French education minister bans girls from wearing abayas in state schools

France is banning girls from wearing abayas in state schools. Credit: AP

France has announced a ban on girls in state schools wearing abayas, loose-fitting dresses worn by some female Muslims, sparking a fresh row over secularism and women’s clothing.

The move follows a 2004 law that banned religious symbols in classrooms below university level, in a bid to uphold the French principle of secularism, or laïcité - which aims for a separation of the church and state.

Clothing and symbols that have been barred in schools include Muslim headscarves, Jewish kippas, large crosses, and other “ostentatious” religious dress or accessories from classrooms.

Gabriel Attal, the recently appointed education chief, has branded abayas, which is an Arabic term for a long, loose outer garment, as "an infringement on secularism".

Unlike headscarves, abayas occupied a grey area and faced no outright ban until now.

Newly appointed French Education Minister Gabriel Attal. Credit: AP

Mr Attal, appointed in July, announced the ban on this style of long robes to “protect” secularism, prompted by growing reports of the garments in some classrooms around the country.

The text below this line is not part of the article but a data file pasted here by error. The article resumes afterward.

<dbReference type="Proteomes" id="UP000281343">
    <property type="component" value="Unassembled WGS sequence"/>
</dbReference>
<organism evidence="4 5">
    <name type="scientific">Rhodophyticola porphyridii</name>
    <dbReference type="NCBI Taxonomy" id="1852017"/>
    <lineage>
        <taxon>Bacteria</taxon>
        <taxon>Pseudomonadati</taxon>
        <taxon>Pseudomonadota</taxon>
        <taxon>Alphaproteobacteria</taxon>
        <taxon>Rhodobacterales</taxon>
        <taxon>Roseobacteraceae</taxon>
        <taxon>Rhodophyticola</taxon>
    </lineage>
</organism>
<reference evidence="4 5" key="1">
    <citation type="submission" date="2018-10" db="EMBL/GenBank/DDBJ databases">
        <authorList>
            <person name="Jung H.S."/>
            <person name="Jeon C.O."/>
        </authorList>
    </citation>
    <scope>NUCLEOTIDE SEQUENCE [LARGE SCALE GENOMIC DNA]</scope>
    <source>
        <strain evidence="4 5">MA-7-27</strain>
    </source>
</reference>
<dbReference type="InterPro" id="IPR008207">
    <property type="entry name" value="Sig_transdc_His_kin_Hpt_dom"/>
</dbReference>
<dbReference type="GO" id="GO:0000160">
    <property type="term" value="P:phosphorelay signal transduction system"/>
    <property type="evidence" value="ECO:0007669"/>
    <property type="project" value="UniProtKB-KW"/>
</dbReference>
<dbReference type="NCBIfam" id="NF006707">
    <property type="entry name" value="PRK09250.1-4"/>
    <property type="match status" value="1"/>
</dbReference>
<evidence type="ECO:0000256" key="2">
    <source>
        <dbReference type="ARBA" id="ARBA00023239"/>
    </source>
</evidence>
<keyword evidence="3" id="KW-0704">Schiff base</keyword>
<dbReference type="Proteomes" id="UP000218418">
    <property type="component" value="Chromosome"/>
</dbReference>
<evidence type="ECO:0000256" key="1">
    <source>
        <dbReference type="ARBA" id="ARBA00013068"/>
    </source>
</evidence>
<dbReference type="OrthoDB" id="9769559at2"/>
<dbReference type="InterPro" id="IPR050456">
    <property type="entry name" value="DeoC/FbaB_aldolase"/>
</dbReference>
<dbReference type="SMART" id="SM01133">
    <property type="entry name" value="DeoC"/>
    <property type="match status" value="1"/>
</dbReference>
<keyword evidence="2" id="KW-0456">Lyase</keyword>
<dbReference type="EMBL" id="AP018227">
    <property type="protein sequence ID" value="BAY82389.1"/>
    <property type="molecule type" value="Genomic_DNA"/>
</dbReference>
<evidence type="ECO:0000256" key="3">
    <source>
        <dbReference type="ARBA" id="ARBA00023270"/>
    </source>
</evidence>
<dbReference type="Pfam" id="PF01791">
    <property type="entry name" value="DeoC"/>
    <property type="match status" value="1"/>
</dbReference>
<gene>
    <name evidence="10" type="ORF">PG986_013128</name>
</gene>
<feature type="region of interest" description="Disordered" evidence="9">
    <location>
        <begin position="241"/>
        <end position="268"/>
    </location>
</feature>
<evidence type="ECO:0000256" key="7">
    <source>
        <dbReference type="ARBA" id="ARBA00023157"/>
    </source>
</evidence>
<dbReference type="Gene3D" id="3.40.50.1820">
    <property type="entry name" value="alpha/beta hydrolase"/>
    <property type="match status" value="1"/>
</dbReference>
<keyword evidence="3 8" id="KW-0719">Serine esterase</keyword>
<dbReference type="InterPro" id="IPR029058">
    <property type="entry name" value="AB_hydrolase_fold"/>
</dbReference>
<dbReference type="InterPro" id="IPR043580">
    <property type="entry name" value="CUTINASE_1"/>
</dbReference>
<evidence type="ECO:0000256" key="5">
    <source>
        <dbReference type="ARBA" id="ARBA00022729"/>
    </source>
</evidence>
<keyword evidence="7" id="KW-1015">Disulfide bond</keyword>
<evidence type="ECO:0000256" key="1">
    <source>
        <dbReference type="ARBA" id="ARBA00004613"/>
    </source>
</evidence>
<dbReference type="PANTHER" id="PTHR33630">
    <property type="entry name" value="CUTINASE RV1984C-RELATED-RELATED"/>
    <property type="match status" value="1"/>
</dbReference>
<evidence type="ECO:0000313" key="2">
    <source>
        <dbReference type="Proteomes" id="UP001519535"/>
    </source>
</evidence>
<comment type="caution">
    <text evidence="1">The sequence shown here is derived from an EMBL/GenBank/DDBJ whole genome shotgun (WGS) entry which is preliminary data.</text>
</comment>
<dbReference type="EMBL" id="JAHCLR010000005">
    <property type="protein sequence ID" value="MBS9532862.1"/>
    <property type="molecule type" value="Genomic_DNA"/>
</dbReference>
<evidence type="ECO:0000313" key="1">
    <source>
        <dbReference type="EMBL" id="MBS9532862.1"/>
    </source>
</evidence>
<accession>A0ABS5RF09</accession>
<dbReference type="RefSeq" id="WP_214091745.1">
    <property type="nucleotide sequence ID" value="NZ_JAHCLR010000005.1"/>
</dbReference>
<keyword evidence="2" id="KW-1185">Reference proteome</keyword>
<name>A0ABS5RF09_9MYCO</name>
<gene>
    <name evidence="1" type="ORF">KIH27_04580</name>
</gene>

“Our schools are continually tested. We know that,” Mr Attal said at a news conference, a week before of the start of the school year.

He said that the wearing of abayas and khamis, traditionally worn by men, had grown recently, and must be met with a firm response to tackle what sometimes amounts to “infringements, attempts at destabilisation".

“Public schools must, at all costs, perhaps more than any other institution, be protected from religious proselytism, from any embryo of communitarianism,” Mr Attal said, referring to the notion of communities leaning into their own cultural, spiritual or other aspects of their origins, at the expense of their Frenchness.

He added: “We must stand together. We will stand together. The abaya has no place in school, no more than religious symbols."

However, the move has received backlash from Islamic groups who argue the clothing is a fashion statement rather than religious sign for Muslims.

"For me, the abaya is not a religious garb. It’s a kind of fashion," Abdallah Zekri, a leader of the French Council for the Muslim Faith, said on the news station BFMTV.

"(The abaya is) a long and ample robe. It has nothing to do (with religion).”

Mr Attal’s predecessor as education minister, Pap Ndiaye, effectively left it up to school principals whether to crack down on long robes in the classroom as the phenomenon grew.

To enforce the ban on abayas and khamis in classrooms, Mr Attal said that 14,000 educational personnel in leadership positions would be trained by the end of this year, and 300,000 personnel would be trained by 2025.

Top administrators will visit schools seeking help as well as those “where we judge specific needs to manage the start of school with them.”

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